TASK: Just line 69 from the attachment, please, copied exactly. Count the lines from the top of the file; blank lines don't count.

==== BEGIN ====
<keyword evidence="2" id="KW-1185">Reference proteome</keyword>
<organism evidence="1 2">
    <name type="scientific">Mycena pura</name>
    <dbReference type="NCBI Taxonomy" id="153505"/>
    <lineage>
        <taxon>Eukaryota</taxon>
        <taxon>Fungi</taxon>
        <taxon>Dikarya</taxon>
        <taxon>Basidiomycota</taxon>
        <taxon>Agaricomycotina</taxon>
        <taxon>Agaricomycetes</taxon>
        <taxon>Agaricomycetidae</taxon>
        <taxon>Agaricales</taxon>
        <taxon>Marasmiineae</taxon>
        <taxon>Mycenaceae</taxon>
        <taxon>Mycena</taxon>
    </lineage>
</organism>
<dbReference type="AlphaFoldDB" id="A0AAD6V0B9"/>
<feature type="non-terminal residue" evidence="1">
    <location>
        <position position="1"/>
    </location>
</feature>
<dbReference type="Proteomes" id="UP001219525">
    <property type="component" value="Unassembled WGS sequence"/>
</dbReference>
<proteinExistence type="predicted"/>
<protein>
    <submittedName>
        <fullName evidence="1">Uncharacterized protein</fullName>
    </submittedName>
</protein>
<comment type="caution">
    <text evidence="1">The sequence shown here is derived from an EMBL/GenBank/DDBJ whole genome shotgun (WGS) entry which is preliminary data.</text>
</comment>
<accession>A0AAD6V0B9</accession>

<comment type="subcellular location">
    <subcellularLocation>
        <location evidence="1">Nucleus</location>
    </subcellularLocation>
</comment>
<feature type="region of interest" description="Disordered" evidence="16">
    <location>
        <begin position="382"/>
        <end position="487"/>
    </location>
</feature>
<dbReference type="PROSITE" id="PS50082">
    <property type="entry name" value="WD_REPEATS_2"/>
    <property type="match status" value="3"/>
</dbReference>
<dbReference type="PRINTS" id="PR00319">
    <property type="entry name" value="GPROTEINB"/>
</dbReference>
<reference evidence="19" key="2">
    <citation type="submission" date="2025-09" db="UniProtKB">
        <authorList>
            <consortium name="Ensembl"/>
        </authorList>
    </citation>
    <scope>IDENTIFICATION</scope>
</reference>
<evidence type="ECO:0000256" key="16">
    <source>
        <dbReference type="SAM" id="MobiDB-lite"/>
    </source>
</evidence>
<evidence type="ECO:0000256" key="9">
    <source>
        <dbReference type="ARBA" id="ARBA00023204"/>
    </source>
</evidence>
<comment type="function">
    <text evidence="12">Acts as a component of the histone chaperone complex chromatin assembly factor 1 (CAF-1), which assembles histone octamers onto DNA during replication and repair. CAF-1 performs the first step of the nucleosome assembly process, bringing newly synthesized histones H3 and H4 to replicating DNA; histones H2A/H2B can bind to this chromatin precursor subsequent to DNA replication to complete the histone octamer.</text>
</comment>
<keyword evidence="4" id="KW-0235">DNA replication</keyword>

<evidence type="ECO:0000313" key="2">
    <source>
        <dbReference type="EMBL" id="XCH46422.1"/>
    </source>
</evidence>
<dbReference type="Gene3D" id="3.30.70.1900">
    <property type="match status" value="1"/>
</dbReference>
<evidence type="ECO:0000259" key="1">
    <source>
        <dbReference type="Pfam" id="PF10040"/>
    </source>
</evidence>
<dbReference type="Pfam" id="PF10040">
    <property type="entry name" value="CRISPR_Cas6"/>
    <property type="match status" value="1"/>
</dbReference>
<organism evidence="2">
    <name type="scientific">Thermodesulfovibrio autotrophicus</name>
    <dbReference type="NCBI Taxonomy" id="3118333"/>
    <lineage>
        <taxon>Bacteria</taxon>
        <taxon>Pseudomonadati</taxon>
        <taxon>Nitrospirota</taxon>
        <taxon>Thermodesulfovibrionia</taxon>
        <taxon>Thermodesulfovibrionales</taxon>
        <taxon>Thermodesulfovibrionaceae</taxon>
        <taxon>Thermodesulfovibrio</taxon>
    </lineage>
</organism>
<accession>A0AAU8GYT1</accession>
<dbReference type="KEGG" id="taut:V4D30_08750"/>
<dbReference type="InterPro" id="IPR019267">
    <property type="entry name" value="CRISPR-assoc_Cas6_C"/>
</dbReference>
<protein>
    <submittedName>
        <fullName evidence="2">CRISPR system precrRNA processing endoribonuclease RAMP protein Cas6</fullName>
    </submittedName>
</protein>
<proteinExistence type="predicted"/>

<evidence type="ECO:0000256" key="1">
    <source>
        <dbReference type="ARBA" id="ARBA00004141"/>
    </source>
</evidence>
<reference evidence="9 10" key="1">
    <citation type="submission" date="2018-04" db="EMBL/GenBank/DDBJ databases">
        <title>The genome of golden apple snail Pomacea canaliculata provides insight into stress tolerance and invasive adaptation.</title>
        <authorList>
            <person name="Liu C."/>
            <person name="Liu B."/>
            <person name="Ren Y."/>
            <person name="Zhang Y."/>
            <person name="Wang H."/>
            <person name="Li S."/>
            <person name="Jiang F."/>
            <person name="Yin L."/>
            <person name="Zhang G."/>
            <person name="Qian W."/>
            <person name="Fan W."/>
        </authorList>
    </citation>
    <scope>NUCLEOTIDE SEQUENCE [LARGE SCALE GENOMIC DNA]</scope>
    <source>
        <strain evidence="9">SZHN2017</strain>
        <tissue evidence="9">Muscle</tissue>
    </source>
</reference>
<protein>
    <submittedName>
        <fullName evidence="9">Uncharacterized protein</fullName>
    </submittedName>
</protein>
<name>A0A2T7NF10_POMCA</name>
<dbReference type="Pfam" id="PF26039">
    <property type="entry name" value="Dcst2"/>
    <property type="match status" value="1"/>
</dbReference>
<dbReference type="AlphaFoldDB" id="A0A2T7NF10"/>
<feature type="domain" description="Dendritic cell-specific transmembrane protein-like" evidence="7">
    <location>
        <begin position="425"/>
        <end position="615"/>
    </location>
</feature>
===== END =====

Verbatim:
<evidence type="ECO:0000256" key="9">